The ketogenic diet just like any other diet has both benefits and shortfalls, and it is also a good idea to keep in mind that there is still a lot of research being done on both. This is just a scratch on the surface.
Pros of the ketogenic diet
Epilepsy. The diet was first used in treating seizures. There are many instances when it has been successfully used in reducing seizures, with research backing up its role in helping with seizures.
Weight loss: When starting the diet, there are a lot of metabolic changes taking place. Antonio Paoli wrote an article where he noted the health parameters that come with excess weight improve, such as high blood pressure, insulin resistance, and high levels of triglycerides. The body is going to adapt to higher fat intake and will result in an increase in fat oxidation. But you need to keep in mind that losing body fat and fat oxidation are two different processes. When there is higher fat oxidation, it doesn’t mean that there will be fat loss. The main determinant of fat loss is your overall calorie intake and calorie burn. Check out shakeology vs 310.
Type 2 diabetes: restricting carbs has a direct impact on glucose levels, and it lowers them over time. This can be one of the most straight forward options to get diabetes under control. It is important to talk with a registered dietitian before starting this diet because carb control and a healthy diet are going to give the same results.
Cancer: this has become one of the focus areas of research about the ketogenic diet. The Warburg effect established that glucose is broken down by tumor cells 200x faster compared to other cells. The theory behind this is that when the tumor cells are starved of glucose, it can inhibit the growth and help in preventing cancer.
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The Harvard school of public health did a review of the diet and suggested some negative side effects of a long-term ketogenic diet. Some of them include increased risk of osteoporosis and kidney stones, increased levels of uric acid in the blood (which is a risk factor for gout). The biggest possible source of concern is below.
Nutrient Deficiencies: the diet involves excluding a whole food group, which means a person is going to miss out on the nutrients in whole grains and fruits, which are restricted when following the ketogenic diet. This can result in deficiencies, especially when a person doesn’t follow the diet properly or doesn’t have the proper guidance. When eating a high amount of fat, it is important to include a wide range of foods in the diet. Different food groups offer different nutrients. You should focus on seafood, meats, some legumes, vegetables, and fruits to make sure your body gets B vitamins, fiber, and minerals such as zinc, magnesium, and iron. To prevent the risk of deficiencies, you need to talk to a registered dietitian who is going to help you come up with a diet with all the nutrients needed by the body.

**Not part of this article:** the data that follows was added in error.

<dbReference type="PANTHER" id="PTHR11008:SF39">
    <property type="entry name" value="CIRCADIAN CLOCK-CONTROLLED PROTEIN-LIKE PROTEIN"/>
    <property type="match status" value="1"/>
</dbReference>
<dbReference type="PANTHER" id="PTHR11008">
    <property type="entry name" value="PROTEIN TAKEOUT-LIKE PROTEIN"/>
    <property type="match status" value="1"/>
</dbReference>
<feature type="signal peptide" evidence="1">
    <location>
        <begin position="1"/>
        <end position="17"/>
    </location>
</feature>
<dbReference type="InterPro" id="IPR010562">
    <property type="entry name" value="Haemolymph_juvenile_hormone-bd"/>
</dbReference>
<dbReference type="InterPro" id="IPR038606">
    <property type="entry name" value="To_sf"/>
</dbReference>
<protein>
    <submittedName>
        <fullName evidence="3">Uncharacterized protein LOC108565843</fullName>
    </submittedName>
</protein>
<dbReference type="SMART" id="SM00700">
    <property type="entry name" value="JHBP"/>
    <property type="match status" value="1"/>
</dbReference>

Keto Flu: When transitioning to the diet, you might have to deal with side effects coming from removing carbs from your diet, and this is known as “Keto Flu”. Headaches, hunger, fatigue, nausea, constipation, irritability, and brain “fog” can last a couple of days. Hydration and sleep can help, but transitioning to this diet is not going to be pleasant.
Adherence: it can be a challenge to flow and maintain a high-fat diet. This is because you will be forced to stick to limit options when it comes to what you eat and drink, and you will not have the freedom of eating pleasurable food like rice dishes, fruit, cream-based soups, ice cream, etc. If you want to see the benefits of a given diet, then you need to be ready to follow it all year round and not just a couple of weeks.
Gut Health: you might have a hard time using the restroom because you will have lower fiber intake once you remove whole grain and fruit from your diet. This is not good for your gut health.